Over the course of twenty years and more than thirty films, Barak Goodman has become one of the most prolific and acclaimed non-fiction filmmakers in America.
Bracketed by the Academy-Award nominated “Scottsboro: An American Tragedy” (2000) and the Emmy nominated Sundance hit “Oklahoma City”, Goodman’s films have explored the greatness, turbulence, and moral complexity of American life.
In “Daley” (1996) and “Clinton” (2011), for the PBS series American Experience, Goodman examined the vicissitudes of power in epic multi-hour biographies of the most powerful mayor in modern American history and one of its most intriguing presidents. Both films received numerous honors, including the Emmy and Emmy nominations for direction and writing.
In a string of three documentaries in the mid 2000’s, “Kinsey” (2005), “Boy in the Bubble” (2006) and “The Lobotomist” (2008), Goodman explored the fitful progress and occasional hubris of American medicine and science. Those themes are continued in Goodman’s most recent work, the epic six-hour series “Cancer: The Emperor of All Maladies” (2015), based on the Pulitzer Prize-winning book, which was one of PBS biggest science series ever.
Goodman produced a pair of films about our greatest president in 2009. “Looking for Lincoln” and “The Assassination of Abraham Lincoln” elucidated Lincoln’s life and death in moving detail using a wide-range of filmmaking techniques. Both films were honored with numerous broadcasting awards. In 2011, he completed the Peabody and National Emmy Award-winning film “My Lai.”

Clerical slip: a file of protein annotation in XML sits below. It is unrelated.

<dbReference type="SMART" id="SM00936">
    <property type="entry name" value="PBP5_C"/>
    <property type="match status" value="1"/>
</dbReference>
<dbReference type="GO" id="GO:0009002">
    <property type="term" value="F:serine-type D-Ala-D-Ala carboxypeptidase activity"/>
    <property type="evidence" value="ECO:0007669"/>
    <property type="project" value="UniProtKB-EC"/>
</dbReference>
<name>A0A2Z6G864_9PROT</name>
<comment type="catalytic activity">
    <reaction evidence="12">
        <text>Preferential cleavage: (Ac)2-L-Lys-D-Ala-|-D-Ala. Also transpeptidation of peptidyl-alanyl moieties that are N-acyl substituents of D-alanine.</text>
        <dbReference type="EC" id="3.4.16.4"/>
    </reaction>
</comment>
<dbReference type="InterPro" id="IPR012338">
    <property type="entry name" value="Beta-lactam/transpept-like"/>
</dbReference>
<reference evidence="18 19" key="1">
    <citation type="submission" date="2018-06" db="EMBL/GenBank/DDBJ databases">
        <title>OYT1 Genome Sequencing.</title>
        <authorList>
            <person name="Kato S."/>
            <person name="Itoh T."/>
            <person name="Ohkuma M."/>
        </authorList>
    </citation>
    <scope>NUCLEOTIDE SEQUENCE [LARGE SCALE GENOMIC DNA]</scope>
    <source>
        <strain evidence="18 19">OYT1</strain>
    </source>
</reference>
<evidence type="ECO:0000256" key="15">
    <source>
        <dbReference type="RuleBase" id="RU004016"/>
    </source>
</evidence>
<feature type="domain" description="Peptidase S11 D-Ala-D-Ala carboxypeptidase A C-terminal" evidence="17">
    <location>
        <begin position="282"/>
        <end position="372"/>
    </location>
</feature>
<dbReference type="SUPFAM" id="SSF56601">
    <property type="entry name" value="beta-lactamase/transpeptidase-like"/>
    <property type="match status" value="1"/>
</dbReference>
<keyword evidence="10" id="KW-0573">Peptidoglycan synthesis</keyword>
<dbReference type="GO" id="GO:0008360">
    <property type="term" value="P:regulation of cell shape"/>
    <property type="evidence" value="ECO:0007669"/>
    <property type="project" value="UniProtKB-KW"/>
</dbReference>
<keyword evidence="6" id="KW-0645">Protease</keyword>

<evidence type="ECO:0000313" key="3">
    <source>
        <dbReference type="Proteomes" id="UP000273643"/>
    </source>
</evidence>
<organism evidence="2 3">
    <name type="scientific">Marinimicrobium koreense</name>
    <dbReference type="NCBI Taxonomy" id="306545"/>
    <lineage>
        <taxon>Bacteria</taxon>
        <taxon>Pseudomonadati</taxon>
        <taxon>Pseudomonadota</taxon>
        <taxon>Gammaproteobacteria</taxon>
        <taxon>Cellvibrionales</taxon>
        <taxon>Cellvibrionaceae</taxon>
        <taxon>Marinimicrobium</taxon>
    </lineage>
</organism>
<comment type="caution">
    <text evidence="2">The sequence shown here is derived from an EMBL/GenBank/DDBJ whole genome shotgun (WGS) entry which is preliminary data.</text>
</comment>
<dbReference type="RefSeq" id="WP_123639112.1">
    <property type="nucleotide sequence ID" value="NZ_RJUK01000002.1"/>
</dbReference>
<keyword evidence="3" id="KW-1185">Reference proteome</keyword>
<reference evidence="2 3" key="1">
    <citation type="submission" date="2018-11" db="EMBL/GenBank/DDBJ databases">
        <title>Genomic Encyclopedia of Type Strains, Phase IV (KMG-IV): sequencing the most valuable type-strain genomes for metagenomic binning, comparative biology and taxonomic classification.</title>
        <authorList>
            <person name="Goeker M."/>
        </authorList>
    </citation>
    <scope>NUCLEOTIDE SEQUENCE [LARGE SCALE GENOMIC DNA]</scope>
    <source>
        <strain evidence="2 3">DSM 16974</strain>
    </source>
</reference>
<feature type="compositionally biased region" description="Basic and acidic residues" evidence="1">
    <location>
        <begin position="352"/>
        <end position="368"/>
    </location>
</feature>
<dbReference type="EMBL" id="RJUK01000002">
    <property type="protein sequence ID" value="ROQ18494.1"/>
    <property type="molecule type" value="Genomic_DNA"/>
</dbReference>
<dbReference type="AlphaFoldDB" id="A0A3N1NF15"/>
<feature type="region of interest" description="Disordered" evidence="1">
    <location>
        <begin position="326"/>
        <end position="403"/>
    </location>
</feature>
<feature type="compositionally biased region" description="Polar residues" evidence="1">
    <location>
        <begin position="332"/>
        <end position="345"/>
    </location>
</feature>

“The Fight” (2004), an official selection of the Sundance film festival and a winner of a National Emmy for best direction, is the story of the epic bouts between American boxer Joe Louis and German boxer Max Schmeling on the eve of World War II.
Among Goodman’s investigations of contemporary American life are “Listening to Children: A Moral Journey with Robert Coles” (1994), a tour through the inner lives of a group of American children from a variety of backgrounds; “The Church of Scientology” (1999), a penetrating inside look at the controversial religion; “Failure to Protect” (2003), a two-part DuPont-Columbia Award-winning investigation of child protective services in Maine; and “The Lost Children of Rockdale County” (1999), an acclaimed Peabody-Award winning film about privilege and anomie among a group of suburban teenagers in Georgia.
In 2001 and 2004, Goodman and his wife Rachel Dretzin made a pair of films analyzing the impact of the modern advertising, PR, and marketing industries on American life and politics, “Merchants of Cool” (winner of the Columbia DuPont Award) and “The Persuaders”, both for the PBS series FRONTLINE.
In the fall of 2012 completed “Makers”, a three-hour film chronicling the modern Women’s Movement. And In 2014, Goodman covered the sweeping history of Cancer as director of the Emmy nominated six-hour series “The Emperor of All Maladies”.
In February, 2017, Goodman’s pair of films on the rise of homegrown terrorism, “Oklahoma City” and “Ruby Ridge”, aired on American Experience in back-to-back weeks, as well as premiering at Sundance and in theaters.
Goodman is currently working on films commemorating the 50th anniversary of Woodstock and exploring the disastrous impact of gerrymandering on the democratic process.